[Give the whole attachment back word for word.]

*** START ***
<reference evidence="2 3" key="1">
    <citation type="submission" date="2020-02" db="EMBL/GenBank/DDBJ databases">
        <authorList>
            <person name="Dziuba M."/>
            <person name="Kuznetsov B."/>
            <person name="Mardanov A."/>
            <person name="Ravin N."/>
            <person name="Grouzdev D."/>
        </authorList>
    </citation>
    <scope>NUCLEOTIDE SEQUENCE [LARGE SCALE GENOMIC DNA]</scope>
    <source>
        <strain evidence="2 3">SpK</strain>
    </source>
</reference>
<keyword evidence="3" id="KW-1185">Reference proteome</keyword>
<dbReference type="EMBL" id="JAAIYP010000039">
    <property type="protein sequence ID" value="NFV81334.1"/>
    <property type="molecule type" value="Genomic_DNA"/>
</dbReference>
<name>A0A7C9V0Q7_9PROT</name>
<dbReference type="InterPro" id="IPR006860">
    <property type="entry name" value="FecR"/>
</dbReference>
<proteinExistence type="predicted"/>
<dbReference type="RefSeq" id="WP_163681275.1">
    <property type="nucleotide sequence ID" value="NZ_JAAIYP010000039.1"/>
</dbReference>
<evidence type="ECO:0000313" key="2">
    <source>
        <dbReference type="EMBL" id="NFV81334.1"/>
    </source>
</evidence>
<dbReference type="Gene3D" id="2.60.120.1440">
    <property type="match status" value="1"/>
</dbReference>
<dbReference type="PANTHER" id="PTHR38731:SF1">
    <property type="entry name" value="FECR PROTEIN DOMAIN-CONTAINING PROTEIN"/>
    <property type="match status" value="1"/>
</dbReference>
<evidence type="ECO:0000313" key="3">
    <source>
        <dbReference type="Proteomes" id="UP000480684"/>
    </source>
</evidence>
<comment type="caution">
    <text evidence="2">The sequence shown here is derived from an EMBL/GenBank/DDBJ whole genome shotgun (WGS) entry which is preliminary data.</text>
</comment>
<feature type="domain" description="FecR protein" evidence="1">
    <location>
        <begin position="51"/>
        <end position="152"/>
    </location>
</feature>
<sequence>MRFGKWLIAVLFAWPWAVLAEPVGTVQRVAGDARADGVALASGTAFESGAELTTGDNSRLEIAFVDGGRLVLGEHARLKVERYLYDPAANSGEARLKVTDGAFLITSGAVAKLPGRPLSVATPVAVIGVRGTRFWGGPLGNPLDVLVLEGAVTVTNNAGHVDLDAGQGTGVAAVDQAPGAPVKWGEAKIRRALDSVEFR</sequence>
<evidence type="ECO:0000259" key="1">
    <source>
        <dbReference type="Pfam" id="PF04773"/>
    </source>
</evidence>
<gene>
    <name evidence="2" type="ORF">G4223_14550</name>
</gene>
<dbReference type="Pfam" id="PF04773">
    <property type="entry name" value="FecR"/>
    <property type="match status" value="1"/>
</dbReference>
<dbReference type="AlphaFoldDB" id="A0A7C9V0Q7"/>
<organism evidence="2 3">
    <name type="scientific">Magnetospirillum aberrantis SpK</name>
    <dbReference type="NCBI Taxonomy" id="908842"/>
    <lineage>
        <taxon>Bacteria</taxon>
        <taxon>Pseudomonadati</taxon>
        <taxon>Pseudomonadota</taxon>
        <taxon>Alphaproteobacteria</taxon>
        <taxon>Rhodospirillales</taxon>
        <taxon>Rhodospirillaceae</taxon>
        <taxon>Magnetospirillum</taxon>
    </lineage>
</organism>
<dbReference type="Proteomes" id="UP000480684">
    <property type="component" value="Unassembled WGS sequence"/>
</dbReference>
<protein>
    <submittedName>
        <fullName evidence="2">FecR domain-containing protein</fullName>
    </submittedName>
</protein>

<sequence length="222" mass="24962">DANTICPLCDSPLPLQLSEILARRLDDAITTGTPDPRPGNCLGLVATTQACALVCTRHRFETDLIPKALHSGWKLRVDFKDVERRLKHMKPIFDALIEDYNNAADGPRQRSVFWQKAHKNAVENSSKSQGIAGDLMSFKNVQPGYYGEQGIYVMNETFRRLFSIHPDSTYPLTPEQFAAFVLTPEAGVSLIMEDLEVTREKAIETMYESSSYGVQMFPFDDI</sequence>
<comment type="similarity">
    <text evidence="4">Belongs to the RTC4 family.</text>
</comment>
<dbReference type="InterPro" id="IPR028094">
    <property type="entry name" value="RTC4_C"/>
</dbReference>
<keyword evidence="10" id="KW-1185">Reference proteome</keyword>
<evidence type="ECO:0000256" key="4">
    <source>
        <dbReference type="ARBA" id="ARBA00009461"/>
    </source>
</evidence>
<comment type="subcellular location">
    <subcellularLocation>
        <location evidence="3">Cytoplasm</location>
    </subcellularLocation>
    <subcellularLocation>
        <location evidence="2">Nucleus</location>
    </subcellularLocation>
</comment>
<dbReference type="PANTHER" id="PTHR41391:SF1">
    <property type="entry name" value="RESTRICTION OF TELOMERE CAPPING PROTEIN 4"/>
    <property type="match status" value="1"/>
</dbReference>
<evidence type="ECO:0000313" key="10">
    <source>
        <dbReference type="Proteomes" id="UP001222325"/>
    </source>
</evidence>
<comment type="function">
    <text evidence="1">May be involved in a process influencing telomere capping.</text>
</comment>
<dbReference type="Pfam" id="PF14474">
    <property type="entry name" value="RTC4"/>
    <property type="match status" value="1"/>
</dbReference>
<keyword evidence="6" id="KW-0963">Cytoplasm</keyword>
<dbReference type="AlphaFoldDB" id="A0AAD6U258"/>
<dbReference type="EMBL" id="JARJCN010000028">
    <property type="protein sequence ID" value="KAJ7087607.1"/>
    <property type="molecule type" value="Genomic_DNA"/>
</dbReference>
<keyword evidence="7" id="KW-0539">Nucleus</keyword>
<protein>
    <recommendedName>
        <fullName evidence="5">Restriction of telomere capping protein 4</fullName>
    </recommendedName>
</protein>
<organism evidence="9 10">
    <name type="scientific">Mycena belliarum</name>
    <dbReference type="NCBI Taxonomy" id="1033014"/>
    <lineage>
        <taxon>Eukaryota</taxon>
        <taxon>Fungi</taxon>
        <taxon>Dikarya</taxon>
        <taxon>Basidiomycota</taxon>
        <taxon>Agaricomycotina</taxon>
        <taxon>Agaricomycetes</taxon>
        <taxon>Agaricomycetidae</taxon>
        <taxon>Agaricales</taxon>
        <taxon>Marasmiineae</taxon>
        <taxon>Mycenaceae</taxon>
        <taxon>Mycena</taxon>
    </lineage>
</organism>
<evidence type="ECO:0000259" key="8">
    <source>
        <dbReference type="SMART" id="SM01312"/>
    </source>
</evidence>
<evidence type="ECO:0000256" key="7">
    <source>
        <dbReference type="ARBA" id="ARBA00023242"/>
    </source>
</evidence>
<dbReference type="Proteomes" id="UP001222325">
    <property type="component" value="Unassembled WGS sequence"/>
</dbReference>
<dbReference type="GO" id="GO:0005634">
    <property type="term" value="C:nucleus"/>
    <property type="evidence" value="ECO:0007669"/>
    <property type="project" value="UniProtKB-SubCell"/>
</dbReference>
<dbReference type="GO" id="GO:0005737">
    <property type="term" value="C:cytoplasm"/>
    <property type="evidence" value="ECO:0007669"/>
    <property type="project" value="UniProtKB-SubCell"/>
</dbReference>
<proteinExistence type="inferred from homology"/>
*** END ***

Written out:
<reference evidence="2 3" key="1">
    <citation type="submission" date="2020-02" db="EMBL/GenBank/DDBJ databases">
        <authorList>
            <person name="Dziuba M."/>
            <person name="Kuznetsov B."/>
            <person name="Mardanov A."/>
            <person name="Ravin N."/>
            <person name="Grouzdev D."/>
        </authorList>
    </citation>
    <scope>NUCLEOTIDE SEQUENCE [LARGE SCALE GENOMIC DNA]</scope>
    <source>
        <strain evidence="2 3">SpK</strain>
    </source>
</reference>
<keyword evidence="3" id="KW-1185">Reference proteome</keyword>
<dbReference type="EMBL" id="JAAIYP010000039">
    <property type="protein sequence ID" value="NFV81334.1"/>
    <property type="molecule type" value="Genomic_DNA"/>
</dbReference>
<name>A0A7C9V0Q7_9PROT</name>
<dbReference type="InterPro" id="IPR006860">
    <property type="entry name" value="FecR"/>
</dbReference>
<proteinExistence type="predicted"/>
<dbReference type="RefSeq" id="WP_163681275.1">
    <property type="nucleotide sequence ID" value="NZ_JAAIYP010000039.1"/>
</dbReference>
<evidence type="ECO:0000313" key="2">
    <source>
        <dbReference type="EMBL" id="NFV81334.1"/>
    </source>
</evidence>
<dbReference type="Gene3D" id="2.60.120.1440">
    <property type="match status" value="1"/>
</dbReference>
<dbReference type="PANTHER" id="PTHR38731:SF1">
    <property type="entry name" value="FECR PROTEIN DOMAIN-CONTAINING PROTEIN"/>
    <property type="match status" value="1"/>
</dbReference>
<evidence type="ECO:0000313" key="3">
    <source>
        <dbReference type="Proteomes" id="UP000480684"/>
    </source>
</evidence>
<comment type="caution">
    <text evidence="2">The sequence shown here is derived from an EMBL/GenBank/DDBJ whole genome shotgun (WGS) entry which is preliminary data.</text>
</comment>
<feature type="domain" description="FecR protein" evidence="1">
    <location>
        <begin position="51"/>
        <end position="152"/>
    </location>
</feature>
<sequence>MRFGKWLIAVLFAWPWAVLAEPVGTVQRVAGDARADGVALASGTAFESGAELTTGDNSRLEIAFVDGGRLVLGEHARLKVERYLYDPAANSGEARLKVTDGAFLITSGAVAKLPGRPLSVATPVAVIGVRGTRFWGGPLGNPLDVLVLEGAVTVTNNAGHVDLDAGQGTGVAAVDQAPGAPVKWGEAKIRRALDSVEFR</sequence>
<evidence type="ECO:0000259" key="1">
    <source>
        <dbReference type="Pfam" id="PF04773"/>
    </source>
</evidence>
<gene>
    <name evidence="2" type="ORF">G4223_14550</name>
</gene>
<dbReference type="Pfam" id="PF04773">
    <property type="entry name" value="FecR"/>
    <property type="match status" value="1"/>
</dbReference>
<dbReference type="AlphaFoldDB" id="A0A7C9V0Q7"/>
<organism evidence="2 3">
    <name type="scientific">Magnetospirillum aberrantis SpK</name>
    <dbReference type="NCBI Taxonomy" id="908842"/>
    <lineage>
        <taxon>Bacteria</taxon>
        <taxon>Pseudomonadati</taxon>
        <taxon>Pseudomonadota</taxon>
        <taxon>Alphaproteobacteria</taxon>
        <taxon>Rhodospirillales</taxon>
        <taxon>Rhodospirillaceae</taxon>
        <taxon>Magnetospirillum</taxon>
    </lineage>
</organism>
<dbReference type="Proteomes" id="UP000480684">
    <property type="component" value="Unassembled WGS sequence"/>
</dbReference>
<protein>
    <submittedName>
        <fullName evidence="2">FecR domain-containing protein</fullName>
    </submittedName>
</protein>

<sequence length="222" mass="24962">DANTICPLCDSPLPLQLSEILARRLDDAITTGTPDPRPGNCLGLVATTQACALVCTRHRFETDLIPKALHSGWKLRVDFKDVERRLKHMKPIFDALIEDYNNAADGPRQRSVFWQKAHKNAVENSSKSQGIAGDLMSFKNVQPGYYGEQGIYVMNETFRRLFSIHPDSTYPLTPEQFAAFVLTPEAGVSLIMEDLEVTREKAIETMYESSSYGVQMFPFDDI</sequence>
<comment type="similarity">
    <text evidence="4">Belongs to the RTC4 family.</text>
</comment>
<dbReference type="InterPro" id="IPR028094">
    <property type="entry name" value="RTC4_C"/>
</dbReference>
<keyword evidence="10" id="KW-1185">Reference proteome</keyword>
<evidence type="ECO:0000256" key="4">
    <source>
        <dbReference type="ARBA" id="ARBA00009461"/>
    </source>
</evidence>
<comment type="subcellular location">
    <subcellularLocation>
        <location evidence="3">Cytoplasm</location>
    </subcellularLocation>
    <subcellularLocation>
        <location evidence="2">Nucleus</location>
    </subcellularLocation>
</comment>
<dbReference type="PANTHER" id="PTHR41391:SF1">
    <property type="entry name" value="RESTRICTION OF TELOMERE CAPPING PROTEIN 4"/>
    <property type="match status" value="1"/>
</dbReference>
<evidence type="ECO:0000313" key="10">
    <source>
        <dbReference type="Proteomes" id="UP001222325"/>
    </source>
</evidence>
<comment type="function">
    <text evidence="1">May be involved in a process influencing telomere capping.</text>
</comment>
<dbReference type="Pfam" id="PF14474">
    <property type="entry name" value="RTC4"/>
    <property type="match status" value="1"/>
</dbReference>
<keyword evidence="6" id="KW-0963">Cytoplasm</keyword>
<dbReference type="AlphaFoldDB" id="A0AAD6U258"/>
<dbReference type="EMBL" id="JARJCN010000028">
    <property type="protein sequence ID" value="KAJ7087607.1"/>
    <property type="molecule type" value="Genomic_DNA"/>
</dbReference>
<keyword evidence="7" id="KW-0539">Nucleus</keyword>
<protein>
    <recommendedName>
        <fullName evidence="5">Restriction of telomere capping protein 4</fullName>
    </recommendedName>
</protein>
<organism evidence="9 10">
    <name type="scientific">Mycena belliarum</name>
    <dbReference type="NCBI Taxonomy" id="1033014"/>
    <lineage>
        <taxon>Eukaryota</taxon>
        <taxon>Fungi</taxon>
        <taxon>Dikarya</taxon>
        <taxon>Basidiomycota</taxon>
        <taxon>Agaricomycotina</taxon>
        <taxon>Agaricomycetes</taxon>
        <taxon>Agaricomycetidae</taxon>
        <taxon>Agaricales</taxon>
        <taxon>Marasmiineae</taxon>
        <taxon>Mycenaceae</taxon>
        <taxon>Mycena</taxon>
    </lineage>
</organism>
<evidence type="ECO:0000259" key="8">
    <source>
        <dbReference type="SMART" id="SM01312"/>
    </source>
</evidence>
<evidence type="ECO:0000256" key="7">
    <source>
        <dbReference type="ARBA" id="ARBA00023242"/>
    </source>
</evidence>
<dbReference type="Proteomes" id="UP001222325">
    <property type="component" value="Unassembled WGS sequence"/>
</dbReference>
<dbReference type="GO" id="GO:0005634">
    <property type="term" value="C:nucleus"/>
    <property type="evidence" value="ECO:0007669"/>
    <property type="project" value="UniProtKB-SubCell"/>
</dbReference>
<dbReference type="GO" id="GO:0005737">
    <property type="term" value="C:cytoplasm"/>
    <property type="evidence" value="ECO:0007669"/>
    <property type="project" value="UniProtKB-SubCell"/>
</dbReference>
<proteinExistence type="inferred from homology"/>